On Nov. 27, 1855, Elders Wm. H. Walker and Leonard I. Smith sailed from Port Elizabeth on the ship "Unity," accompanied by 15 emigrating saints en route for Utah. This ship had been purchased by two members of the Church, namely, Charles Roper and John Stock, for the benefit of the saints, on account of the difficulty in securing passage by steerage for the company. The ship was chartered to London, England, with a cargo. On Dec. 15, 1855, Pres. Jesse Haven left Cape Town en route for America. Up to that time 176 persons had been baptized in the whole mission. Some had emigrated and some had been excommunicated, leaving in all 121 saints in the colony after Elder Haven left. Elder Edward Slaughter (a local Elder) was left in charge of the saints in the Port Elizabeth Conference, and Richard Provia (another local Elder) in charge of the Cape Colony Conference.

In 1857 Elder Ebenezer C. Richardson was sent from the British Mission to preside over the Cape of Good Hope Mission. He was accompanied by Elder James Brooks. When these Elders left for America in the spring of 1858, the Church in South Africa had a membership of 243.

On March 9, 1859, about 30 Latter-day Saints, emigrating to Zion from the South African Mission, sailed from Port Elizabeth on the barque "Alacrity," in charge of Elder Joseph R. Humphreys, a local Elder.

In December, 1861, Elders Wm. Fotheringham, Henry A. Dixon and John Talbot arrived in Cape Town as missionaries, and on March 14, 1863, a company of 15 emigrating saints left Port Elizabeth, bound for Zion, in charge of Robert Grant and John Stock, local Elders.

Elders Fotheringham, Dixon and Talbot remained in the mission until 1864 and Elder Miner G. Atwood succeeded Elder Fotheringham in the presidency of the mission. On April 12, 1865, a company of saints sailed from Port Elizabeth per ship "Mexicano," bound for Utah, in charge of Elder Miner G. Atwood, who left the mission in charge of local Elders.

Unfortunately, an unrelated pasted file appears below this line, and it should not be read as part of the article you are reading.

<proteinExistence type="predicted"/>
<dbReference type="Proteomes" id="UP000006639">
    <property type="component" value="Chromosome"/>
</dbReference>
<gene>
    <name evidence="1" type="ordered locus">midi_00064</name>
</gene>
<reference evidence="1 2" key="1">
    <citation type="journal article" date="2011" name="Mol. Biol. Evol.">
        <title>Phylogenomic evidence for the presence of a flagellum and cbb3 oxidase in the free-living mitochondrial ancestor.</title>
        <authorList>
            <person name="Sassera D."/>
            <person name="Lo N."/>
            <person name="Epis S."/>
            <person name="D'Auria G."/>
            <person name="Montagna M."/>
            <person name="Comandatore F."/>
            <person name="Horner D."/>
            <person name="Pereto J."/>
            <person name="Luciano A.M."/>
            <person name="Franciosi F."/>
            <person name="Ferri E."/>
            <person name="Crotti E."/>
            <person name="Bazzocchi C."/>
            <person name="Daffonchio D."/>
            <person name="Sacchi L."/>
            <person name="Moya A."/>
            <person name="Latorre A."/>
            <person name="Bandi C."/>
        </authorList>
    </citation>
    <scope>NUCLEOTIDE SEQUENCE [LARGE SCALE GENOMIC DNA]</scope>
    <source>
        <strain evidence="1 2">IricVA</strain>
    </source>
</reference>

Forty years elapsed before the South African Mission was reopened. In 1903 Elders Warren H. Lyon, Wm. R. Smith, Thomas L. Griffiths and George A, Simpkins were called to reopen the mission. In spite of the long lapse of years, they found, on their arrival, a few scattered members of the Church, showing that the seed sown by the former missionaries still bore fruit, and that at no time since the mission was opened in 1853 had the Cape of Good Hope and the surrounding districts been without at least a few members of the Church. Since 1903 work has progressed in the mission which, at the close of 1930, had a membership of nearly 800.

A monthly periodical of 12 pages mimeographed, and entitled "Cumorah Monthly Bulletin," was commenced at the mission headquarters at Mowbray in 1927. It was continued in this form until 1929, when the name of the periodical was changed to "Cumorah Southern Cross" and printed as a small quarto-sized magazine as the official organ of the South African Mission.

Following is a list of the Elders who have presided over the South African Mission since its reorganization: Warren H. Lyon, 1903-1906; Ralph A. Badger, 1906-1908; Henry S. Steed, 1908-1909; Brigham A. Hendricks, 1909-1912; Frank J. Hewlett, 1912-1914; Nicholas G. Smith, 1914-1921; J. Wylie Sessions, 1921-1926; Samuel Martin, 1926-1929, and Don Mack Dalton, 1929-1930.